Macbeth at Fort Point is now underway, and we’re in the Previews phase of the project, with a new partner in crime – our audience!  Having an audience changes everything, and brings a fresh dynamic, new challenges, and surprises unexpected.  I’ve now got a sense, after only two performances, how much enthusiasm and excitement is being shared toward us.

Last night’s performance was our first Preview, and the weather was numbingly cold; wind, dampness.  The audience definitely went on a journey that perhaps was unexpected in terms of geography, travel, endurance of the elements, and more.  The wind was so fierce at times, that I was nearly knocked over.  But through it all, we had an audience that stuck with it, bravely.

I’d like to share some comments from a friend (with unbiased opinion) who saw the show last night.

From Dan Priven:

You ever see something so great that you just want to grab people by the lapel and DRAG them to it?

Go See Macbeth. Discard your reservations and go. It’s worth the money. It’s worth the time. It’s worth the trip. It’s worth the cold.

As is often the case, it takes me a good 20 minutes or so to get used to the Shakespeareian English and then it becomes engrossing.

The magic combination of that play with that venue cannot be overstated. A few lines of dialogue in the courtyard are lost to the expanse and wind, but so much more is gained. You feel as though you are in a dark, gloomy castle, going up and down stone spiral stairwells, and steeping yourself in the dark heart of the play.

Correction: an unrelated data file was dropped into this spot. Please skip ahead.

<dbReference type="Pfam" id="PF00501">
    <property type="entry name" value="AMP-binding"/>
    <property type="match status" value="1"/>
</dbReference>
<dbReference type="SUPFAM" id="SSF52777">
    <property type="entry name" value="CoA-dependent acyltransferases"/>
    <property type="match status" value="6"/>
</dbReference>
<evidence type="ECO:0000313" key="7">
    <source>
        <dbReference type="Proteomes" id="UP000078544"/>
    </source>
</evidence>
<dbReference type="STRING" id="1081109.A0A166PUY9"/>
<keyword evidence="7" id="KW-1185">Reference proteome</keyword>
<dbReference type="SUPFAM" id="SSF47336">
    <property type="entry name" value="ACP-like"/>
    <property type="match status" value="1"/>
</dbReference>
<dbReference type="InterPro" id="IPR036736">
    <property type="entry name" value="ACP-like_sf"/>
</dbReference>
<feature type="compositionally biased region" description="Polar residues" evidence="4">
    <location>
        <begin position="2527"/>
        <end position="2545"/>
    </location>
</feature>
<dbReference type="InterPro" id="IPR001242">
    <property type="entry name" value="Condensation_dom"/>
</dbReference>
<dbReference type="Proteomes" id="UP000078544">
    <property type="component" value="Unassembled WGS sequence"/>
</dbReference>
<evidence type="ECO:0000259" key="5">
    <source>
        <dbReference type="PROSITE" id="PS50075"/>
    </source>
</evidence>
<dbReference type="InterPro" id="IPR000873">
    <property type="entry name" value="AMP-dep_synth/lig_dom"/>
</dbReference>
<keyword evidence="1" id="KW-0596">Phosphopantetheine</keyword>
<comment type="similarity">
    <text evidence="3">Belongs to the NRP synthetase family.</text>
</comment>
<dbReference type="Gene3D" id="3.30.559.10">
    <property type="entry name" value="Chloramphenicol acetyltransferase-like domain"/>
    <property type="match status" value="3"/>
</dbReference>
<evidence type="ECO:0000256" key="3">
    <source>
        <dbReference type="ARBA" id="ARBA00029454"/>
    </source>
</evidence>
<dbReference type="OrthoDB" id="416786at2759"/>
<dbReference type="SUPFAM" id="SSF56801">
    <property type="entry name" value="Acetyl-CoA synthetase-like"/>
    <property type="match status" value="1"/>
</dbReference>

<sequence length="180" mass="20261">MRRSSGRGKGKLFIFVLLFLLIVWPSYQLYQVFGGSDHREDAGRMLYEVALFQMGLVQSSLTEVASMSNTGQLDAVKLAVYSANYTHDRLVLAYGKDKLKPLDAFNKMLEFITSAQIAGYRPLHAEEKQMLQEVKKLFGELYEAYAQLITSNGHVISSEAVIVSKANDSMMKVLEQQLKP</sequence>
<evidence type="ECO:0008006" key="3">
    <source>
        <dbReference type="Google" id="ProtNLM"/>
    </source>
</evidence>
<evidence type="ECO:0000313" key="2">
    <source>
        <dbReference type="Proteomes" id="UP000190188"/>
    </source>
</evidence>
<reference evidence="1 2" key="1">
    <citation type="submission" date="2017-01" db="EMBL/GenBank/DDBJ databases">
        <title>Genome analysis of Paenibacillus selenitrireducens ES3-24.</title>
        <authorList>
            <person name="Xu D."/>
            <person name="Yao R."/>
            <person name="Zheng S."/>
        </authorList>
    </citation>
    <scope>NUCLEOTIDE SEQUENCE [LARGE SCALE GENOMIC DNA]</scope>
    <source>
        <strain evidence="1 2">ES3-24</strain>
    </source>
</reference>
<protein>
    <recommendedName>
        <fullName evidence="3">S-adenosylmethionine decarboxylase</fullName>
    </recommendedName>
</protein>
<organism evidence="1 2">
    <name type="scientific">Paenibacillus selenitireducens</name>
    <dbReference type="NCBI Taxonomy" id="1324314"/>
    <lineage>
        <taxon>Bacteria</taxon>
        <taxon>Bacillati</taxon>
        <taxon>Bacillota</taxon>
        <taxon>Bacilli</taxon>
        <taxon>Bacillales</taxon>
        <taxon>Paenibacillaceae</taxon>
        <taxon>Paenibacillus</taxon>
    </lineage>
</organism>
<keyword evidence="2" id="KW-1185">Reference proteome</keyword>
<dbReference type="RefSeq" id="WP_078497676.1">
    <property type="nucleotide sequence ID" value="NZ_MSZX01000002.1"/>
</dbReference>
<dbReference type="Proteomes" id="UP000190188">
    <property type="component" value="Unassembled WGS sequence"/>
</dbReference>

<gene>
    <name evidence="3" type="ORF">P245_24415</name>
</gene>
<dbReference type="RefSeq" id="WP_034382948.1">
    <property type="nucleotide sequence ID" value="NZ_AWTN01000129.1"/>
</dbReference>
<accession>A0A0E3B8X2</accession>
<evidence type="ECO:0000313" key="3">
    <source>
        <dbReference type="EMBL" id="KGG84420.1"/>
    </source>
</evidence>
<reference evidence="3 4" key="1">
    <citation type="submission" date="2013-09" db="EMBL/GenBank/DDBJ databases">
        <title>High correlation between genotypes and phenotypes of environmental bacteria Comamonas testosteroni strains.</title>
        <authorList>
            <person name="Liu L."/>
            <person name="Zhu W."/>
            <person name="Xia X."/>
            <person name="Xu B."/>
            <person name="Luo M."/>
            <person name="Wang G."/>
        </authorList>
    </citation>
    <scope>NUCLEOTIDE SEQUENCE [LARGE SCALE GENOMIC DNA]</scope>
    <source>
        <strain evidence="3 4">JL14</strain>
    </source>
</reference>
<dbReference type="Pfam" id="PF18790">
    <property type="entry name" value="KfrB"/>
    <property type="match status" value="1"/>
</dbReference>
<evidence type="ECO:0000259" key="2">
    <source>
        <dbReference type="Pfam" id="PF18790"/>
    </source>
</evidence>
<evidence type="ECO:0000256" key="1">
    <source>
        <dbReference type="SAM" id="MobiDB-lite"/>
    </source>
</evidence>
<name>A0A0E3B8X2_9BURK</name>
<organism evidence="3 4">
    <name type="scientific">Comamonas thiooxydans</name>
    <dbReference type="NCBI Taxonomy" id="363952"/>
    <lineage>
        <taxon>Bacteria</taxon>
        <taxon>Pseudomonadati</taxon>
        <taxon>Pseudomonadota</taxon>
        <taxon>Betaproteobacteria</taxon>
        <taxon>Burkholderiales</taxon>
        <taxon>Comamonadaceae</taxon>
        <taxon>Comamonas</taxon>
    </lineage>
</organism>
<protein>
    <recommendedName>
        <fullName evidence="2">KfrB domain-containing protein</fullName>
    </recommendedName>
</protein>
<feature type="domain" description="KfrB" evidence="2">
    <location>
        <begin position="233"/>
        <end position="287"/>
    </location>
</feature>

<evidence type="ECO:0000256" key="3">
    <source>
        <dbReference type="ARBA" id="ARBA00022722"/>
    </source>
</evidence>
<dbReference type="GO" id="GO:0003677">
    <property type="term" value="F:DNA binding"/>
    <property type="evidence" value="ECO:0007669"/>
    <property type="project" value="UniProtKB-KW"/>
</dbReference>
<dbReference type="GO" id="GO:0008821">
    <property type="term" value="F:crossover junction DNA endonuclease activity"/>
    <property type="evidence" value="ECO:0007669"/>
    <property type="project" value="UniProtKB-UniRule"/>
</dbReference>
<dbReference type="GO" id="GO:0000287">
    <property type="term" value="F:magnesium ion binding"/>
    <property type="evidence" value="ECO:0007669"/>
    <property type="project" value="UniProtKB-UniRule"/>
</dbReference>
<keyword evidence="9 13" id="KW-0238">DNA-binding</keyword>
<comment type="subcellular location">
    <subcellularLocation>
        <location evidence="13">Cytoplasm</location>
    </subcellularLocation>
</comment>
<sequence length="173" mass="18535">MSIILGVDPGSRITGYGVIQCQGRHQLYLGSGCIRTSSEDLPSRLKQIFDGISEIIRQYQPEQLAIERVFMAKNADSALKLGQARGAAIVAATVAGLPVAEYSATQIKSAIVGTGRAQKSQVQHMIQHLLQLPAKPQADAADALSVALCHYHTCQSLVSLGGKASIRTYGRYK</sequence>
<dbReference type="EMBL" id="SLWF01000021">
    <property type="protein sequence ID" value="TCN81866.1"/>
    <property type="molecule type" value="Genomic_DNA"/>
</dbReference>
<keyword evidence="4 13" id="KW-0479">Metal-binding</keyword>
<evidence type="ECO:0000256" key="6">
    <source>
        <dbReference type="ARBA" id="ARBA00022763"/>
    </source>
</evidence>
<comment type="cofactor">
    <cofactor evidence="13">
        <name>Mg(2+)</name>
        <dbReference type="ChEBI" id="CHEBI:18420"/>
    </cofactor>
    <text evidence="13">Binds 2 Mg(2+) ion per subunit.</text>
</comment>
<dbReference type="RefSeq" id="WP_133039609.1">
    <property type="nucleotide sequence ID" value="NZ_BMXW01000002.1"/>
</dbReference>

Without giving away too many surprises, it is immersive in a way no stage-bound play could be. In several scenes, the audience becomes the crowd, feasts in the great hall, and (more redacted per the “giving away too many surprises” edict, above.)

The sun sets over the course of the play, further adding genuine atmospherics to the goings on.

It is among the very best plays I’ve ever seen.

The performances are very good. The Weird Sisters (the “Double Double Toil and Trouble” witches) were fantastically bizarre and compelling, with a (suitably) weird performance-art vibe that was perfect. As a battle-bloodied captain, Mr. Ragle was great. [I knew you had range beyond The Scowlâ„¢. Well done.]

The music – a four piece band of trumpet, trombone, baritone (bass, maybe) saxophone and drums add tremendously, and provide entertainment and fill transitions, as the audience moves from one set to the next.

Bravo and thanks to everyone involved.

Oh – a word about the cold. In addition to the usual, I wore two sweaters, a hoodie, a jacket a knit cap, two pairs of long-johns, two pairs of socks, gloves and a scarf. I was fine. Most everyone was. Just dress for a weekend in the arctic, and you’ll forget the cold soon enough. The wind will only knock you over a few times….

There you have it.  I hope this compels you to get to see our show.

Tickets available through We Players’ website – here.

 

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